I got in the Pathfinder with H.G. and left without visiting Saxony, peaceful in the belief that numberless days lay before us, but also
aware how suddenly it happened that I bought her. Save for Nature itself, I don't perceive or believe in the presence of higher forces. Except there are surprises. If luck lies in acting without hesitation when opportunity presents itself, then I'm amazed I did it, startled I did it. That's never been my way in life, being someone who's lost too much to waiting. What moved me now?

Tuesday, September 14, 2010

Here She Is

Through the window of my apartment at the fair I hear all night the ceaseless rush of the interstate. It sounds like the ocean to me. The ocean makes me think of travel and travel makes me think of time. Slightly less than a year ago, I wrote my first entry in this journal. I was poised for change, and change I got, just not in any way I expected.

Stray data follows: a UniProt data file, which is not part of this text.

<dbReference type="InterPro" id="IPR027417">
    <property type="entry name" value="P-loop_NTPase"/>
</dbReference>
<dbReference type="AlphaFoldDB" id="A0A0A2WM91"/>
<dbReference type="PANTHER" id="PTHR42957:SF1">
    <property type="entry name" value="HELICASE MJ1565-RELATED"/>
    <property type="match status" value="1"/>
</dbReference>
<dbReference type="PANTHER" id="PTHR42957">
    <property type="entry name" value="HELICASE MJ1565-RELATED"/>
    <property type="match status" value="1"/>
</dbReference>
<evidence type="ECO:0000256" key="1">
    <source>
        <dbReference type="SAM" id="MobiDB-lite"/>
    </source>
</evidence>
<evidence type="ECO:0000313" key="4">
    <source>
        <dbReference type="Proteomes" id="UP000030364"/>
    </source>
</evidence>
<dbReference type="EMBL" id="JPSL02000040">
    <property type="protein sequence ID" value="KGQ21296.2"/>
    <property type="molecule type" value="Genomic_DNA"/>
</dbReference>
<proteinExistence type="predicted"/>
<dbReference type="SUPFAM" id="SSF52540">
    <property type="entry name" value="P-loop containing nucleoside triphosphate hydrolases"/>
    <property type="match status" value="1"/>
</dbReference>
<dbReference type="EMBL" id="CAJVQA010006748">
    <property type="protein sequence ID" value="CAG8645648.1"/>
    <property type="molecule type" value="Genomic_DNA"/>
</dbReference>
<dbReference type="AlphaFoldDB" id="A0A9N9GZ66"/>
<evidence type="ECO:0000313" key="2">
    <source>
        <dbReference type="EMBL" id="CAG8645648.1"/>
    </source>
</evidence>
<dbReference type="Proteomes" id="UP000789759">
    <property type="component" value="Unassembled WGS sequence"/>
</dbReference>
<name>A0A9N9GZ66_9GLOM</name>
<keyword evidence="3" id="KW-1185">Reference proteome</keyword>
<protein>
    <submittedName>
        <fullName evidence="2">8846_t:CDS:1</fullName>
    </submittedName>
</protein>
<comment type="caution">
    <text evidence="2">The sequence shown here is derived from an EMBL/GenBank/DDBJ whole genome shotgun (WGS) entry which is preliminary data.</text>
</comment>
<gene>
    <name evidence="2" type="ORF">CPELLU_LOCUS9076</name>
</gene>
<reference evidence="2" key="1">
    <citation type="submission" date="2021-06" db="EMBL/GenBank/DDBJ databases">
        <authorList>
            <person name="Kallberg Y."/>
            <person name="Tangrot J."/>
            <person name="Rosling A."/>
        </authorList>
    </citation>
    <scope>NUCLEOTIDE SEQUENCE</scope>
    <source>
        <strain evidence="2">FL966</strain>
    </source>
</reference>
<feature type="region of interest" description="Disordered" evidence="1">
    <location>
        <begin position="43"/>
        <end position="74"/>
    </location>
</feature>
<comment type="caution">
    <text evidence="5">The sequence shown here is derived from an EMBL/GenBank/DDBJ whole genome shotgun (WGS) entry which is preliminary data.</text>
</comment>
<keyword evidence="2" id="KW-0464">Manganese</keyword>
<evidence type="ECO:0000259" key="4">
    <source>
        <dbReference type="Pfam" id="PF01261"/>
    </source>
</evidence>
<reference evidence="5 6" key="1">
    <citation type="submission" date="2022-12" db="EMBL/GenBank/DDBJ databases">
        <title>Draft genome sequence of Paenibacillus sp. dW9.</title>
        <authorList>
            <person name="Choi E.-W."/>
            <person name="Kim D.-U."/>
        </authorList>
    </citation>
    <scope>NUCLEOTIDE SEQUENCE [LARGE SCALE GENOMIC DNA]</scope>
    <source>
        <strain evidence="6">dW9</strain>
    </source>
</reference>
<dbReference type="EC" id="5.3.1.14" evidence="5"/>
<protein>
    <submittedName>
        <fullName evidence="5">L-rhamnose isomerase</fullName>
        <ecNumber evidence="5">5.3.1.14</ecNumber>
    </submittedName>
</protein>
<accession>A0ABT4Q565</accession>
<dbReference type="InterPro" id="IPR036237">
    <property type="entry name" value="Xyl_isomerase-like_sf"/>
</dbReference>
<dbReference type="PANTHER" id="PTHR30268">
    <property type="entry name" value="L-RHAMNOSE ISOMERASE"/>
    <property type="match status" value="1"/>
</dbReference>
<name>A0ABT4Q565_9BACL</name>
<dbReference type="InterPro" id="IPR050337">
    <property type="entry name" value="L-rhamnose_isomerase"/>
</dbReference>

It my was deciding to let go of Scout that prompted me to reach for words back then. She was the horse I got after two decades' absence from the riding life. Right place, right time, little thought. I acted based on what I remembered of my long-ago horse times, not based on who I was then, all those years later. So, Scout was the horse I got.

Dar was the horse I wanted. I've written of my lust for him, my crazed infatuation with the hope of him. I chose not to keep him. Even so, it took the summer to reconcile myself to the loss I felt.

This is my new horse. She is the horse I need. I'm proud of myself to have realized it.

One led to the next and the next led to her. I settled deep into the saddle and understood.

I've named her Saxony. There's a touch of elegance behind her sweetness.

Thanks to my friend Kari for taking pictures I was oblivious to in the moment but am so grateful for now.

Sunday, September 12, 2010

Things That Fall Out of the Sky